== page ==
Bishops and Astronauts Gather in Washington DC to Remember Apollo 8

“Earthrise” is a photograph of the Earth and parts of the moon’s surface taken from lunar orbit by astronaut Bill Anders in 1968, during the Apollo 8 mission. Photo by Bill Anders/NASA/Creative Commons

Sometimes, the most profound truths about humanity — and God — are revealed when we take a small step back. Or rocket ourselves about 238,000 miles into space.

Astronaut James Lovell had that epiphany 50 years ago as he became one of the first astronauts to orbit the moon.

“I remembered a saying I’d often heard: ‘I hope to go to heaven when I die.’ I suddenly realized that I went to heaven when I was born,” said Lovell.

Apollo 8 astronaut Jim Lovell speaks
during an event commemorating the
50th anniversary of his 1968 space
mission at the Washington National
Cathedral. RNS photo by Jack Jenkins

Lovell spoke at the Washington National Cathedral on Tuesday night (Dec. 11) as part of a celebration of the 50th anniversary of the 1968 Apollo 8 mission that sent Lovell and fellow astronauts William Anders and Frank Borman into space to circle Earth’s gray satellite.

The mission, which lasted from Dec. 21 to Dec. 27, 1968, included an unusual religious element: As the trio of spacefarers rounded the moon on Christmas Eve, they paused to read the first 10 verses from the Book of Genesis.

“From the crew of Apollo 8, we close with good night, good luck, a Merry Christmas and God bless all of you — all of you on the good Earth,” Borman said, in what was then the most-watched broadcast in history.

The themes of religion, space and caring for the “good Earth” were recounted over and over Tuesday evening as religious leaders and NASA officials addressed a crowd gathered beneath a canopy of swirling stars projected onto the cathedral’s sprawling ceiling.

Randy Hollerith, dean of the cathedral, opened the festivities by reflecting on the unique way Apollo 8 impacted life here on Earth — especially the famed “Earthrise” photo.

“This amazing mission that I would call a pilgrimage revealed not only the dark side of the moon, but it gave us the most powerful images of our small and fragile world — God’s precious gift, awash in an unimaginably large universe,” Hollerith said. “I think of it as a holy journey not only for what it accomplished, but for what it revealed to us about our place in God’s grand creation.”

Hollerith’s sentiment was echoed by Michael Curry, presiding bishop of the Episcopal Church, who drew parallels between the experience of spaceflight and encounters with divine mystery.

Presiding Bishop of the Episcopal Church Michael Curry addresses the gathering at the Washington National Cathedral on Dec. 11, 2018. RNS photo by Jack Jenkins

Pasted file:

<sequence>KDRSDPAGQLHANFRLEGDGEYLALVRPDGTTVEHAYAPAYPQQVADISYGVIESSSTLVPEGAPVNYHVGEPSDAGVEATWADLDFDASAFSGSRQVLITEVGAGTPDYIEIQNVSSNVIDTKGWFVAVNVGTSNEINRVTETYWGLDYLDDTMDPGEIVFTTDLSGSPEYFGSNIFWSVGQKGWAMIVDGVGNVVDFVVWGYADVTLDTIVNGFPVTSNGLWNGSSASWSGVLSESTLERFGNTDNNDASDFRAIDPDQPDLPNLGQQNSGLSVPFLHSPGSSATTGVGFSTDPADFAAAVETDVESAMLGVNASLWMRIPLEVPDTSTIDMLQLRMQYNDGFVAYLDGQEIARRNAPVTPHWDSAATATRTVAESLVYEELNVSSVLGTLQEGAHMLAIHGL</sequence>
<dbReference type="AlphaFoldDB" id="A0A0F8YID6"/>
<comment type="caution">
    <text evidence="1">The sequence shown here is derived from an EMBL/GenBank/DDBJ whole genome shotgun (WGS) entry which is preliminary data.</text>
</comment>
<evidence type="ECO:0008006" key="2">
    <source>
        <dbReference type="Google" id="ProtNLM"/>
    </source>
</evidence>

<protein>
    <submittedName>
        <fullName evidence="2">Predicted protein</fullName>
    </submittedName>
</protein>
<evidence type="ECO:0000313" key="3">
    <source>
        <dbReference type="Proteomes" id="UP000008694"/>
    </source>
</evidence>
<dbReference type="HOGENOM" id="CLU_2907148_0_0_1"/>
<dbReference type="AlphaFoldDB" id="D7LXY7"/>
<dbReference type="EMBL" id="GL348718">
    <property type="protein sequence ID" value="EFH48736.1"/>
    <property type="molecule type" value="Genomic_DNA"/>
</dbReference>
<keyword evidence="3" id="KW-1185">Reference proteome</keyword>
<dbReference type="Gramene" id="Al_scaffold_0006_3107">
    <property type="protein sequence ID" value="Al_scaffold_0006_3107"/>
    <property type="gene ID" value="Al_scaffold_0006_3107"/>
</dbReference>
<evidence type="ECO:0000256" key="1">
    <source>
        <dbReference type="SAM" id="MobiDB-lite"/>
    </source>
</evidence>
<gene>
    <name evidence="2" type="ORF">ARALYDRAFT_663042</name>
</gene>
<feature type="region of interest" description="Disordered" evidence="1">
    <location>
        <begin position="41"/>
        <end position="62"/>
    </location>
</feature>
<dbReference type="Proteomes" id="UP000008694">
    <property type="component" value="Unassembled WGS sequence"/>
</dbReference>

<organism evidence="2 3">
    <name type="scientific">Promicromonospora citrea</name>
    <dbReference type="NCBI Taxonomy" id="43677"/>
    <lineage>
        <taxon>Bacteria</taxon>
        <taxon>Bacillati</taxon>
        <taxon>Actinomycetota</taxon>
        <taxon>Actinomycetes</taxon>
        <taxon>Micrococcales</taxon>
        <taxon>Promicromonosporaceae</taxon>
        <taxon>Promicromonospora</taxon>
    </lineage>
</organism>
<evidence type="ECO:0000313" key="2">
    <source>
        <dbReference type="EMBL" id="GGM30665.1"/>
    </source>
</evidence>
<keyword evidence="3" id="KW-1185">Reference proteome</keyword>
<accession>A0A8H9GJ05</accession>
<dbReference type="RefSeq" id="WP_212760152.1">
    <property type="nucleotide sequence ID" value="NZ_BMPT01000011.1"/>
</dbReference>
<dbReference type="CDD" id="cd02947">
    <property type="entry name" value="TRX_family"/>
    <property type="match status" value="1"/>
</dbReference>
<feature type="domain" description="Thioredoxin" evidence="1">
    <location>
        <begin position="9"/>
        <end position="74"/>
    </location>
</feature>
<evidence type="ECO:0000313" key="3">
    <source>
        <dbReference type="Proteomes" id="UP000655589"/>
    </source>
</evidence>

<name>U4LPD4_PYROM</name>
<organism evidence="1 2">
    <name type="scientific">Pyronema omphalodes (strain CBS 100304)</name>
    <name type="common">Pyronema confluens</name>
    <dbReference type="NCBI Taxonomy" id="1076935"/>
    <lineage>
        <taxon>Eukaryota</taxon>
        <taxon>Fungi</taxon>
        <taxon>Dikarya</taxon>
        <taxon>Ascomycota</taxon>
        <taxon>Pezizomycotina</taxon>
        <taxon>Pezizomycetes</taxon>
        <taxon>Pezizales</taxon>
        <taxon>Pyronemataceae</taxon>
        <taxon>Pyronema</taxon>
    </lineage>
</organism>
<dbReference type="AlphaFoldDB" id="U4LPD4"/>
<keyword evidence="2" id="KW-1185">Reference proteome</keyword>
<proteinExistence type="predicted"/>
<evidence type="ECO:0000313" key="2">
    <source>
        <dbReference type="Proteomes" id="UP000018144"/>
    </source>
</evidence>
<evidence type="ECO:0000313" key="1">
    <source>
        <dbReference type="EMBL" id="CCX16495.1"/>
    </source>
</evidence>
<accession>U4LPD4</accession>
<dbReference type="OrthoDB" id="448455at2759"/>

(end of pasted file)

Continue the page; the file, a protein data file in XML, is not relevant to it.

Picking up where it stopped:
“The exploration of space is part of the human quest for knowledge, and the human quest for knowledge is to know God’s creation,” Curry told Religion News Service before the ceremony. “There is something awe-inspiring about (space) that must be akin to the awe experience of the mystics, who from a different angle beheld this world and look at it from within.”

During his address, Curry discussed how cosmic awe can fuel Earth-bound activism. He said many have claimed the famous Apollo 8 “Earthrise” photo helped jump-start the modern environmentalist movement, and he called on those present to continue that tradition by taking action on climate change.

“This is God’s world. We are here because the great God Almighty looked back and said, ‘I’m lonely; I’ll make me a world.’ Deep in the fabric of this creation, we are a part of it — not the sum total of it,” Curry said during his talk, which was broadcast live on NASA TV.

Projectors illuminate the ceiling of the
Washington National Cathedral scenes
of the cosmos on Dec. 11, 2018.
RNS photo by Jack Jenkins

He hoped Tuesday’s commemoration would be “a moment of re-consecration and dedication” of the mission of NASA and others “to explore new worlds, to seek out vast knowledge and then to mobilize the great knowledge of science and technology and the wisdom of humanity, to mobilize it now to save this oasis, our island home.”

To drive his point home, Curry led the crowd in a slow, soft rendition of “He’s Got the Whole World in His Hands.”

Curry’s environmentalist message likely resonated with the next speaker, NASA Administrator Jim Bridenstine. Earlier this year, the former Republican congressman from Oklahoma became one of the few high-level Trump appointees to throw his support behind the overwhelming scientific evidence for climate change and declare that humans are contributing to it.

Bridenstine’s remarks at the cathedral focused on the sheer audacity of the Apollo 8 mission. He noted that the astronauts’ Christmas message reached those in Soviet Russia, where religious celebrations were discouraged by the officially atheistic government.

He then cited the Genesis passage to frame NASA’s plans to return to the moon. He explained that ice found there could provide resources and even rocket fuel for future space missions to Mars, the moons of Jupiter and beyond.

That Scripture passage says that “God separated the waters, the water below the firmament … and the waters above the firmament,” he said. “We now know that there are hundreds of billions of tons of water ice at the poles of the moon.”

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Source: Religion News Service